Medicare Part D enrollment deadline approaching
Published 12:00 am Wednesday, November 9, 2005
Senior citizens will have the opportunity to sign-up for Medicare's new Part D prescription drug plan on Nov. 15.
That is, provided Medicare participants are able to navigate the multitude of plans available and decide whether or not Part D will meet individual needs.
“It's hard,” said Kathy Brown, Site Manager of the Senior Nutrition Center.
“A lot of them don't understand and even some of the ones who work with it don't understand it.”
David Norrell, Manager of Stabler Clinic, said Part D is designed to help senior citizens with the rising cost of prescription drugs.
“It's like drug insurance,” he said. “Some people say, ‘Well, I don't take a lot of medicine.' But you have the security of knowing your drugs will be less expensive if you sign up for this plan.”
Medicare participants who already have prescription drug coverage will have the option of switching to Part D, should the latter plan be more favorable.
Generally, Norrell said the new plan would help those Medicare patients who are not currently covered under prescription drug plans because of high costs previously associated with purchasing drugs through private companies. The government has approved approximately 12 insurance providers that will be able to offer Part D benefits. Those include Humana and United Healthcare Group.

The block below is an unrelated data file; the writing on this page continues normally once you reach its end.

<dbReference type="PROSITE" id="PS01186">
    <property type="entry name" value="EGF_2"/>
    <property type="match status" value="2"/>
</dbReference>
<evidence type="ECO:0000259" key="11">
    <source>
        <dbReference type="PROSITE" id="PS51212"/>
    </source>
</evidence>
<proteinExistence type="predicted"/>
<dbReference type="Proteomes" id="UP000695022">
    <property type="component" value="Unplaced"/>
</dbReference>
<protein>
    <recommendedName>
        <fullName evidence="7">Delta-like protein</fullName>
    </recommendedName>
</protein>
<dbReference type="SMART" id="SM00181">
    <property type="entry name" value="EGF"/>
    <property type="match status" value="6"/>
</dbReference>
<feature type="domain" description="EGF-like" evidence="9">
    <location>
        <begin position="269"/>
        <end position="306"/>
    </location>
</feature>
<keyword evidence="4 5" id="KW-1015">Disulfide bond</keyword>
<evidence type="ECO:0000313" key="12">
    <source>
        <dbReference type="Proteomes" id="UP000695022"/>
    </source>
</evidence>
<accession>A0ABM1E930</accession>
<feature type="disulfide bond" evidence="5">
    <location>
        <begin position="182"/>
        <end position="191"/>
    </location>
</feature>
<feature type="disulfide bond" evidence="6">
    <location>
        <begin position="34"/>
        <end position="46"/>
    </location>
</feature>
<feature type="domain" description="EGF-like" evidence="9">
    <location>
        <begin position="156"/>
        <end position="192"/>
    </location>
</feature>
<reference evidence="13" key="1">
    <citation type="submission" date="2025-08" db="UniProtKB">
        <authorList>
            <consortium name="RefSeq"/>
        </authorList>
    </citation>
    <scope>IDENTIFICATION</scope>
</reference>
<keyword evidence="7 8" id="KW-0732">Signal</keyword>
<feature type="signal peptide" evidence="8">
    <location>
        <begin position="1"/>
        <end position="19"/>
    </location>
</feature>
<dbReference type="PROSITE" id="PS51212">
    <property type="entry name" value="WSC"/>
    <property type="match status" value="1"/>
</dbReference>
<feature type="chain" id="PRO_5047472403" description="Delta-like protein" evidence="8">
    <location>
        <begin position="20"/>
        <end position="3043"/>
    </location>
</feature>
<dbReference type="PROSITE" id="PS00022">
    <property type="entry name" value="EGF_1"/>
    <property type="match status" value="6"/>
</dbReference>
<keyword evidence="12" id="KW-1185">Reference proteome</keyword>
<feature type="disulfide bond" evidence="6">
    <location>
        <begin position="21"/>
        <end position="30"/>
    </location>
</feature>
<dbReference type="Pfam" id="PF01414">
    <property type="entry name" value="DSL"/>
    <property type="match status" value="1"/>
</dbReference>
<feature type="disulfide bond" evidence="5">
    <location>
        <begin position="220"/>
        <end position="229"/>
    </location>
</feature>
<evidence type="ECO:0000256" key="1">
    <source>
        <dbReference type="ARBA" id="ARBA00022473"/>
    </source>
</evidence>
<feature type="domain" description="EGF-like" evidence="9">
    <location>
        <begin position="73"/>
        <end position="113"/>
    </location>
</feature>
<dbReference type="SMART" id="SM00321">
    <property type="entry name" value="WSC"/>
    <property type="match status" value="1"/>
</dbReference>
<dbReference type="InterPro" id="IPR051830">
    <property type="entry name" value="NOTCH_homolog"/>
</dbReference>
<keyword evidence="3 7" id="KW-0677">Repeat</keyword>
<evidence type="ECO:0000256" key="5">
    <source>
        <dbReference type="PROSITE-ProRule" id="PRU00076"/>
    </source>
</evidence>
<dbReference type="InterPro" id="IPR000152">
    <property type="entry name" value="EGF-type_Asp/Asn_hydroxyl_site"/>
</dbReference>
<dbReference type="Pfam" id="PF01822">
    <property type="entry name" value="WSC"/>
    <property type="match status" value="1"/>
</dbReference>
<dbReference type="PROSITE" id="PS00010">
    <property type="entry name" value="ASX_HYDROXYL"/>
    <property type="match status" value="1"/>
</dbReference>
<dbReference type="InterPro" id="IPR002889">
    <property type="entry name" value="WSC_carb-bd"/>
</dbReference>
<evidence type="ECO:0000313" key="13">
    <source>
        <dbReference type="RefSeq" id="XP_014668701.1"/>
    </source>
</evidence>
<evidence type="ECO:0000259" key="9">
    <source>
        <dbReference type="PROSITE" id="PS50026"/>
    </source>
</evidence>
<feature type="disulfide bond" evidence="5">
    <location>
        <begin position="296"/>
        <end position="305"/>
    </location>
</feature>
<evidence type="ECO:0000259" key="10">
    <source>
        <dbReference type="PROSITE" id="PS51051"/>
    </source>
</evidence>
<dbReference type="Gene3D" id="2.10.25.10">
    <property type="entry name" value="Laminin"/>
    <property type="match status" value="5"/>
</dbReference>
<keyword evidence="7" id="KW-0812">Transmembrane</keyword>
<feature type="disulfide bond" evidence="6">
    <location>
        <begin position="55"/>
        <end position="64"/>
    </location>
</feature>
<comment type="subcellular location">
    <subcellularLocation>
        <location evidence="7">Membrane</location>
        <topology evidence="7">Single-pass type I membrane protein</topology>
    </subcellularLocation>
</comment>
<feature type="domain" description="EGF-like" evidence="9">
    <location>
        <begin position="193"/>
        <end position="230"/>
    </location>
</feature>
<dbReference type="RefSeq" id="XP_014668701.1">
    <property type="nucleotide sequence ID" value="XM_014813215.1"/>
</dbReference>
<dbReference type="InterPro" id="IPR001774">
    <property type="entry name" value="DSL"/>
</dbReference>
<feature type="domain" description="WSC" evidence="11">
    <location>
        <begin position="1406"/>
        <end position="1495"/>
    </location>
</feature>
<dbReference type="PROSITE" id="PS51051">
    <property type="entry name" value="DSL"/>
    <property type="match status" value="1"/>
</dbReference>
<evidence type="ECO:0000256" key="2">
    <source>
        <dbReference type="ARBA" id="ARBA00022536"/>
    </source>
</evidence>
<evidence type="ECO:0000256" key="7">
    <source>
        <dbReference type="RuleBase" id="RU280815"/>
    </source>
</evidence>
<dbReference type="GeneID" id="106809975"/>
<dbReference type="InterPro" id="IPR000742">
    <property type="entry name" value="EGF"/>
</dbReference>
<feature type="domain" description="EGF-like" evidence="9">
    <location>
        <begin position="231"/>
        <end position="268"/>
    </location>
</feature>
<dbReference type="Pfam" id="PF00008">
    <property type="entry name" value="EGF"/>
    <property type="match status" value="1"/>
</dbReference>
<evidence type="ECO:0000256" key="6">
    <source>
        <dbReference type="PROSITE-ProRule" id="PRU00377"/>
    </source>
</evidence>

Brown said comments about Part D come mainly from those participants who don't require medication on a daily basis.
“But we try and get them to understand that if they need medicine in the next year and choose to enroll then, they'll be penalized,” said Brown. The initial enrollment period ends on May 15, 2006. After that date, Medicare patients will have to pay a late fee to enroll in the plan.
As testament to the complexities surrounding the plan, United Healthcare recently produced a 25-page brochure to help patients better understand Part D and what it involves. The brochure is available at CVS Pharmacy.
While the brochure does detail the basics of Part D it's important to remember that individual plans may vary depending on what each private company offers in its plan, including what drugs are covered and which pharmacies can be used.
To convolute the matter even more for seniors, the Medical Association of the State of Alabama recently reported that some recipients have received fraudulent phone calls from various companies asking for bank account access numbers. Recipients are told that their benefits will be terminated and that the bank number will be used to enroll them in Part D.
Norrell reiterated that Medicare patients could not enroll in Part D until Nov. 15. He advises people not to give out personal information such as social security numbers or bank account information over the phone.
“It's a statewide problem,” he said. “We've just had general comments around here from people saying they received calls, but I haven't heard of anyone being taken in by this.”